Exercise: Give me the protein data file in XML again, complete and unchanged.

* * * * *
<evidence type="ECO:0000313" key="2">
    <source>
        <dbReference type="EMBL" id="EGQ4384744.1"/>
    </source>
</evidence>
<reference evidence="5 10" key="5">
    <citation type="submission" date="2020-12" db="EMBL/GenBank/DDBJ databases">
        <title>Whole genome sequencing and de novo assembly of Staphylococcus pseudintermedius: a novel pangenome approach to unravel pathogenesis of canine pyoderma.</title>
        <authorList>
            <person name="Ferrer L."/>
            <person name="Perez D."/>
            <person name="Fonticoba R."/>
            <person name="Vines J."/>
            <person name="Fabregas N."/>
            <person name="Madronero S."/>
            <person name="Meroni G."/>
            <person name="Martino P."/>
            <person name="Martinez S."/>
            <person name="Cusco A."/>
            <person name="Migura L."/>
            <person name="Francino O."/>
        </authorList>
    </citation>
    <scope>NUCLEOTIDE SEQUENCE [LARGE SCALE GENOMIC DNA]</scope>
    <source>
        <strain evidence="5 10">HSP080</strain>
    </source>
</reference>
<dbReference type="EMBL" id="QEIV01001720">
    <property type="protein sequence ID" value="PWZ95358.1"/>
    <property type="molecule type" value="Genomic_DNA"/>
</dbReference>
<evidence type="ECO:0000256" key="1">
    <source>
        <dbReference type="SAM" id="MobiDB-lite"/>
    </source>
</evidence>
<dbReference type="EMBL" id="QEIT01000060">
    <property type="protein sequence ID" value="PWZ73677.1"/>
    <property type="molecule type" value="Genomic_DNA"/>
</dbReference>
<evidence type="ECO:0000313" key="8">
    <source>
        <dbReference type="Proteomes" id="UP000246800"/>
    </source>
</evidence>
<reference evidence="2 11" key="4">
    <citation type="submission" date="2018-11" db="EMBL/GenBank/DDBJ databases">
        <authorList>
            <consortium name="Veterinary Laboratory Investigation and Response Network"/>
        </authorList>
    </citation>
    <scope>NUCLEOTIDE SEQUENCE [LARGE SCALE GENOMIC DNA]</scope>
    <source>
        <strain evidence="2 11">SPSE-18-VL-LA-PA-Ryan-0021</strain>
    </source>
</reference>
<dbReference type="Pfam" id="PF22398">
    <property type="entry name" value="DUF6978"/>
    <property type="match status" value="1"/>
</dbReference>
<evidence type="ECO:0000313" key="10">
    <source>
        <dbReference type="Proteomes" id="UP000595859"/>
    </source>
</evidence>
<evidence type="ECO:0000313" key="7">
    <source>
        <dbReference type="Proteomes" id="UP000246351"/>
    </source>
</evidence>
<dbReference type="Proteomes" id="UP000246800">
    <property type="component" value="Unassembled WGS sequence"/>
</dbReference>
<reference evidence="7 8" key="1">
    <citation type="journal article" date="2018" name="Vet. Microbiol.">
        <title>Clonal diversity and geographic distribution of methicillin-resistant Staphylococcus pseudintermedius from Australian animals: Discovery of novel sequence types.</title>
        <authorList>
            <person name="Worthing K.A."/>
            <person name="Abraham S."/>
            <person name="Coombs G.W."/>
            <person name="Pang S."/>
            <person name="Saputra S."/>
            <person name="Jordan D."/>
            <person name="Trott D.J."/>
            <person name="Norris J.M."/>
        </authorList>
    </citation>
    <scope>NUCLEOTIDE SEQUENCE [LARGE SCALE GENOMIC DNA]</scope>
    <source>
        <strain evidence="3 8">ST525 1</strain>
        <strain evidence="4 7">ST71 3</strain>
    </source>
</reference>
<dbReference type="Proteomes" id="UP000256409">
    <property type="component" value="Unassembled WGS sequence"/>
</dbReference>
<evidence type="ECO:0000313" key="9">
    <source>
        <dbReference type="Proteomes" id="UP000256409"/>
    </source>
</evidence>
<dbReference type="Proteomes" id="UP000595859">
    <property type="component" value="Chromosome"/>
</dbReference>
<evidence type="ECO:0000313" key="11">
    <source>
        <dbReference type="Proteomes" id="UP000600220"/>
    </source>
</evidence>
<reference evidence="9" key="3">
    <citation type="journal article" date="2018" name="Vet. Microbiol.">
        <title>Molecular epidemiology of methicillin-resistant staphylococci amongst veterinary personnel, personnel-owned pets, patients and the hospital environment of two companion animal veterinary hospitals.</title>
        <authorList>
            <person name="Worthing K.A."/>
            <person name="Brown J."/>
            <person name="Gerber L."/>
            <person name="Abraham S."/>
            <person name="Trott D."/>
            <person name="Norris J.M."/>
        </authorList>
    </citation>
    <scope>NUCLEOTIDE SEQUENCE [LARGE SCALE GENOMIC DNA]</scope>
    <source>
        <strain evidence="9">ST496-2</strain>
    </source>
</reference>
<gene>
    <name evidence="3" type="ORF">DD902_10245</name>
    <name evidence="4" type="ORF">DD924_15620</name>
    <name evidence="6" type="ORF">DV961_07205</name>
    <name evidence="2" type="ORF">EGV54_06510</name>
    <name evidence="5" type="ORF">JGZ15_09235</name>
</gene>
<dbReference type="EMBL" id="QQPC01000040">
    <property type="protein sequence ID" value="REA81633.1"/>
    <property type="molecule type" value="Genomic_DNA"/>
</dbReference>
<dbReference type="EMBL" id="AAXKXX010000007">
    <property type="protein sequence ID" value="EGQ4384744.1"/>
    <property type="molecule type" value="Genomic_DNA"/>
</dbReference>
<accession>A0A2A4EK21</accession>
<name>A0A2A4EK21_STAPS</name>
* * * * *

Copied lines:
<evidence type="ECO:0000313" key="2">
    <source>
        <dbReference type="EMBL" id="EGQ4384744.1"/>
    </source>
</evidence>
<reference evidence="5 10" key="5">
    <citation type="submission" date="2020-12" db="EMBL/GenBank/DDBJ databases">
        <title>Whole genome sequencing and de novo assembly of Staphylococcus pseudintermedius: a novel pangenome approach to unravel pathogenesis of canine pyoderma.</title>
        <authorList>
            <person name="Ferrer L."/>
            <person name="Perez D."/>
            <person name="Fonticoba R."/>
            <person name="Vines J."/>
            <person name="Fabregas N."/>
            <person name="Madronero S."/>
            <person name="Meroni G."/>
            <person name="Martino P."/>
            <person name="Martinez S."/>
            <person name="Cusco A."/>
            <person name="Migura L."/>
            <person name="Francino O."/>
        </authorList>
    </citation>
    <scope>NUCLEOTIDE SEQUENCE [LARGE SCALE GENOMIC DNA]</scope>
    <source>
        <strain evidence="5 10">HSP080</strain>
    </source>
</reference>
<dbReference type="EMBL" id="QEIV01001720">
    <property type="protein sequence ID" value="PWZ95358.1"/>
    <property type="molecule type" value="Genomic_DNA"/>
</dbReference>
<evidence type="ECO:0000256" key="1">
    <source>
        <dbReference type="SAM" id="MobiDB-lite"/>
    </source>
</evidence>
<dbReference type="EMBL" id="QEIT01000060">
    <property type="protein sequence ID" value="PWZ73677.1"/>
    <property type="molecule type" value="Genomic_DNA"/>
</dbReference>
<evidence type="ECO:0000313" key="8">
    <source>
        <dbReference type="Proteomes" id="UP000246800"/>
    </source>
</evidence>
<reference evidence="2 11" key="4">
    <citation type="submission" date="2018-11" db="EMBL/GenBank/DDBJ databases">
        <authorList>
            <consortium name="Veterinary Laboratory Investigation and Response Network"/>
        </authorList>
    </citation>
    <scope>NUCLEOTIDE SEQUENCE [LARGE SCALE GENOMIC DNA]</scope>
    <source>
        <strain evidence="2 11">SPSE-18-VL-LA-PA-Ryan-0021</strain>
    </source>
</reference>
<dbReference type="Pfam" id="PF22398">
    <property type="entry name" value="DUF6978"/>
    <property type="match status" value="1"/>
</dbReference>
<evidence type="ECO:0000313" key="10">
    <source>
        <dbReference type="Proteomes" id="UP000595859"/>
    </source>
</evidence>
<evidence type="ECO:0000313" key="7">
    <source>
        <dbReference type="Proteomes" id="UP000246351"/>
    </source>
</evidence>
<dbReference type="Proteomes" id="UP000246800">
    <property type="component" value="Unassembled WGS sequence"/>
</dbReference>
<reference evidence="7 8" key="1">
    <citation type="journal article" date="2018" name="Vet. Microbiol.">
        <title>Clonal diversity and geographic distribution of methicillin-resistant Staphylococcus pseudintermedius from Australian animals: Discovery of novel sequence types.</title>
        <authorList>
            <person name="Worthing K.A."/>
            <person name="Abraham S."/>
            <person name="Coombs G.W."/>
            <person name="Pang S."/>
            <person name="Saputra S."/>
            <person name="Jordan D."/>
            <person name="Trott D.J."/>
            <person name="Norris J.M."/>
        </authorList>
    </citation>
    <scope>NUCLEOTIDE SEQUENCE [LARGE SCALE GENOMIC DNA]</scope>
    <source>
        <strain evidence="3 8">ST525 1</strain>
        <strain evidence="4 7">ST71 3</strain>
    </source>
</reference>
<dbReference type="Proteomes" id="UP000256409">
    <property type="component" value="Unassembled WGS sequence"/>
</dbReference>
<evidence type="ECO:0000313" key="9">
    <source>
        <dbReference type="Proteomes" id="UP000256409"/>
    </source>
</evidence>
<dbReference type="Proteomes" id="UP000595859">
    <property type="component" value="Chromosome"/>
</dbReference>
<evidence type="ECO:0000313" key="11">
    <source>
        <dbReference type="Proteomes" id="UP000600220"/>
    </source>
</evidence>
<reference evidence="9" key="3">
    <citation type="journal article" date="2018" name="Vet. Microbiol.">
        <title>Molecular epidemiology of methicillin-resistant staphylococci amongst veterinary personnel, personnel-owned pets, patients and the hospital environment of two companion animal veterinary hospitals.</title>
        <authorList>
            <person name="Worthing K.A."/>
            <person name="Brown J."/>
            <person name="Gerber L."/>
            <person name="Abraham S."/>
            <person name="Trott D."/>
            <person name="Norris J.M."/>
        </authorList>
    </citation>
    <scope>NUCLEOTIDE SEQUENCE [LARGE SCALE GENOMIC DNA]</scope>
    <source>
        <strain evidence="9">ST496-2</strain>
    </source>
</reference>
<gene>
    <name evidence="3" type="ORF">DD902_10245</name>
    <name evidence="4" type="ORF">DD924_15620</name>
    <name evidence="6" type="ORF">DV961_07205</name>
    <name evidence="2" type="ORF">EGV54_06510</name>
    <name evidence="5" type="ORF">JGZ15_09235</name>
</gene>
<dbReference type="EMBL" id="QQPC01000040">
    <property type="protein sequence ID" value="REA81633.1"/>
    <property type="molecule type" value="Genomic_DNA"/>
</dbReference>
<dbReference type="EMBL" id="AAXKXX010000007">
    <property type="protein sequence ID" value="EGQ4384744.1"/>
    <property type="molecule type" value="Genomic_DNA"/>
</dbReference>
<accession>A0A2A4EK21</accession>
<name>A0A2A4EK21_STAPS</name>